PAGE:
Already mentioned, the pump suction port was heavily ported. The first inlet step is the filter o-ring radial bore, no touching that. The second inlet step was partially maintained to provide the filter stop but heavily cut back as it was introducing sharp corners to the flowpath. Otherwise everything was blend radiused to make the various turns into the interior vertical inlet port feeding the pump inlet manifold. In Fig.5 I'm pointing to the area of the pump cam ring that I want to modify. Fig 9. shows how I radiused the upper leading edge so the flow from the pump manifold dual exit will feed more efficiently down the sides like a funnel without tripping up the oil flow. That wall is non-pressurized and there are already notches at the base anyway but I won't completely notch it out, just chamfer it. That inlet feed notch design at the base is fairly sophisticated in terms of geometry as it necks down and is variable in cross sectional shape, not going to mess with that without a CNC machine shop modifying it for future pump modifications. These I will simply radius blend the upper leading edge so the flow can turn into the pump cam inlet without causing turbulence as I see no reason for having a sharp 90* bend. I'll have no time or resources to send it out for testing so this modifications are going to improve performance or they will do absolutely nothing because radiusing & chamfering is low risk and I have the time before I reassemble the CVT. The other stuff like notching the upper cam ring to make dual inlet feeds like the newer CVT8 pump would not be something I attempt as it's not worth the risk but a possibility if I need to in the future.

Fig. 1: Unported CVT pump

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Fig. 2: Ported pump suction port w/step retained for filter stop

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Fig. 3: Inside porting of edges and transition into vertical port to interior

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Fig 4.: Pump upper inlet manifold

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Fig 5.: Pump internals with inlet port feeding down to base of pump.

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Fig 6: Pump internal bore sleeve with (2) inlets at the base.

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Fig 7.: Pump side plate, latest design outlet "notches" similar to CVT8 but from the JF011E

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Fig 8.: Pump cam ring w/sharp inlet corner. Teflon internal bore coated.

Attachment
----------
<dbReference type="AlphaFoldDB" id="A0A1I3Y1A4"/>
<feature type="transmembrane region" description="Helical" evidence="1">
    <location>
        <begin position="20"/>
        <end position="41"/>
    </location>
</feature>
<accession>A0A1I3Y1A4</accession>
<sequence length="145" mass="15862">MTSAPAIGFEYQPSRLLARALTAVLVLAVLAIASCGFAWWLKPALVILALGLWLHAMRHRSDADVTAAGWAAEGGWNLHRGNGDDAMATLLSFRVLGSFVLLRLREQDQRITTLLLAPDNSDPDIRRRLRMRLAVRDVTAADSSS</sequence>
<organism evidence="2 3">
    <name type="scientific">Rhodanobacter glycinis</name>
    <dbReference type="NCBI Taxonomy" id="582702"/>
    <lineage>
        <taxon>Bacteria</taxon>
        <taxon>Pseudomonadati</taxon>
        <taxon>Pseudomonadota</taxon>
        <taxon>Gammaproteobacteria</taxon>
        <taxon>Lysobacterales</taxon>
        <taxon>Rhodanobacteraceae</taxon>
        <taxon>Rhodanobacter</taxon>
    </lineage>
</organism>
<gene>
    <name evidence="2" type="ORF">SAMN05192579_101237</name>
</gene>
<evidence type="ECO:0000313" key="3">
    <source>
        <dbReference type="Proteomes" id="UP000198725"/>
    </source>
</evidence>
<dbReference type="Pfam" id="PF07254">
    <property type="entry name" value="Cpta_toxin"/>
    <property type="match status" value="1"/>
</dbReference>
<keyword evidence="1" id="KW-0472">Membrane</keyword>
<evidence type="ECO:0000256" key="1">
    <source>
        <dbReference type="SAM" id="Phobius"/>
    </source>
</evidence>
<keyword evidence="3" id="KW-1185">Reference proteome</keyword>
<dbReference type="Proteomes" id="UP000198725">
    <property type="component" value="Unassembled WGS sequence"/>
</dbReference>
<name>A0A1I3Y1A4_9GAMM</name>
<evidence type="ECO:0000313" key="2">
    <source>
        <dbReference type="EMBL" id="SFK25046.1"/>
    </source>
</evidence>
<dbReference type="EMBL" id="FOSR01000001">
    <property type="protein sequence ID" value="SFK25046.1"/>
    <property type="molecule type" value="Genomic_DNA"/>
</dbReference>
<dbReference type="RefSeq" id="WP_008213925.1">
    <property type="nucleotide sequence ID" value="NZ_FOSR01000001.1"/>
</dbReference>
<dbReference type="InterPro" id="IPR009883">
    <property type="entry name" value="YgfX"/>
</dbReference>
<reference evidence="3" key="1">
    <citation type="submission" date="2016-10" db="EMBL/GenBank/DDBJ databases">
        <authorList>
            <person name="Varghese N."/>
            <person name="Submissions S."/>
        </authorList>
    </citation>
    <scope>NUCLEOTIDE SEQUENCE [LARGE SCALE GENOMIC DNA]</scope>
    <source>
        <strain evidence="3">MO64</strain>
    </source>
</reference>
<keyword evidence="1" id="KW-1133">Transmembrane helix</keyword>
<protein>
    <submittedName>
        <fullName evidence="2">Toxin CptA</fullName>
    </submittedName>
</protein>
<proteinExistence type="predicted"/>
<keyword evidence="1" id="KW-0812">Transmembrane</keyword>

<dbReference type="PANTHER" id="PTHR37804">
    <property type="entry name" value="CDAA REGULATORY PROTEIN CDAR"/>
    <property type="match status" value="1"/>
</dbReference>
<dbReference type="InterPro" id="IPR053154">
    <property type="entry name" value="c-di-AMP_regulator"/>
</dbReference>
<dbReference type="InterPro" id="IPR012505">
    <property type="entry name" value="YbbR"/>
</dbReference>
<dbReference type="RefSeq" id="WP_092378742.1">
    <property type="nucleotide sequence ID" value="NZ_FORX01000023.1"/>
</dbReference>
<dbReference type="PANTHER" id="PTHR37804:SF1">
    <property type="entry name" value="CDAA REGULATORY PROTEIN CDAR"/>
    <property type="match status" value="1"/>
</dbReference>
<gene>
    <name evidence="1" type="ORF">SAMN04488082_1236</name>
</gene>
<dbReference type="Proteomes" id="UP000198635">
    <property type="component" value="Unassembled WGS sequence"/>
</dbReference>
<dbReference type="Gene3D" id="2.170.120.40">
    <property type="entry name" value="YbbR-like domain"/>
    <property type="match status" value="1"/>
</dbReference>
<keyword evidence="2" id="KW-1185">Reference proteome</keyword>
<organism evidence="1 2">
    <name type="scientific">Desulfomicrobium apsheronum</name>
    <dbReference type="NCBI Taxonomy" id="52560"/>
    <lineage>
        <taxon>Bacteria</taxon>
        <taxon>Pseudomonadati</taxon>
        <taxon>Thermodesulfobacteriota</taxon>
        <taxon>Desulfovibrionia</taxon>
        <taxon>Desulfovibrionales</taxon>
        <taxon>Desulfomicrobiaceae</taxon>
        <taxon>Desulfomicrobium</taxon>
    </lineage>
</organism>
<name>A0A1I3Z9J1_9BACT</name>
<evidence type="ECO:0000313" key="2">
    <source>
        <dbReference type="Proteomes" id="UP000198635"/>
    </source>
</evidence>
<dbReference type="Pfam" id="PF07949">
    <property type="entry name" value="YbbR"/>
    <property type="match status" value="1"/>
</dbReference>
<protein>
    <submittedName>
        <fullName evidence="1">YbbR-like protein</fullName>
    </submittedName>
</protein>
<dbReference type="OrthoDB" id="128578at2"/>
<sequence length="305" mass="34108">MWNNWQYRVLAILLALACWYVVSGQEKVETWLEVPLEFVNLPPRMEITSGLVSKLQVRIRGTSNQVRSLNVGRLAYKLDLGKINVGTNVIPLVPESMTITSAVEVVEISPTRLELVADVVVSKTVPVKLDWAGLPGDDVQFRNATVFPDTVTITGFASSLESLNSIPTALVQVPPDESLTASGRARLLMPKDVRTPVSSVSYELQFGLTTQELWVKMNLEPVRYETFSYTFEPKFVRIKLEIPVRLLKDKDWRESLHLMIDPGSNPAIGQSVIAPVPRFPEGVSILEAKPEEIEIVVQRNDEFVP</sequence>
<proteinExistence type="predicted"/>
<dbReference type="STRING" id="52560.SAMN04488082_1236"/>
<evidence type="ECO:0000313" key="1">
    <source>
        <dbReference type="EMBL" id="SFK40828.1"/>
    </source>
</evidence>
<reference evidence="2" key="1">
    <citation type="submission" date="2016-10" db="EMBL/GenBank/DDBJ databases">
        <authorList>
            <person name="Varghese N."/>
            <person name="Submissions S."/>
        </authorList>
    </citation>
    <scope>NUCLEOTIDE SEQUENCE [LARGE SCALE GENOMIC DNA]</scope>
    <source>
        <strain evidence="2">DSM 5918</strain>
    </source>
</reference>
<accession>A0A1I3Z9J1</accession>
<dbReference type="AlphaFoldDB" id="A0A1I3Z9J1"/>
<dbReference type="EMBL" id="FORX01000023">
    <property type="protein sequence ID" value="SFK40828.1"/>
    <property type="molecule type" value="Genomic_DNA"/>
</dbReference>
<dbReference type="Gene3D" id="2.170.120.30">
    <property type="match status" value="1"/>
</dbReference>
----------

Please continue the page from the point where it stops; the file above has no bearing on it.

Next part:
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.Fig 9.: Pump cam ring with radiused corner for better inlet flow.

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Fig. 10: Advanced pump design from Jatco CVT8

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· Registered
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Discussion Starter · #562 · (Edited)
Went back in and made a couple of additional modifications to the pump cam ring.

The inlet manifold dumps flow on top of the cam ring on the inside of the bore and the outer port to feed the bottom as well. The upper cam ring has a sharp flat surface that the manifold dumps the oil on top of and this is a turbulent area for the oil. I chamfered the top of the cam ring so the oil flow into the upper and lower inlet ports wouldn't be as turbulent. Also radiused both edges of the bottom of the cam ring inlet port, little bit of a touch up in the inner edge to get the flow going smoothly. This'll help the pump cavitation though I'm not specifically looking for more flow.

So that is the CVT oil pump modified to incorporate some of the more updated oil pump modifications from Jatco and help improve performance.

Oil pump Modifications include:

1) Sonnax relief valve #33510-02 (Type III hard anodized)
2) Pump suction port flow modification (increased size/radiusing/flow streamlining)
3) Beveled cam ring inlet feed port (flow streamlining)
4) Radiused cam ring lower inlet port geometry (flow streamlining)
5) New Pump cover bolts (M6-1.00 x 10mm Class 10.9 high strength 150 ksi w/blue loctite, torqued to 15 N-m)

Rim Auto part Synthetic rubber Carbon Bicycle part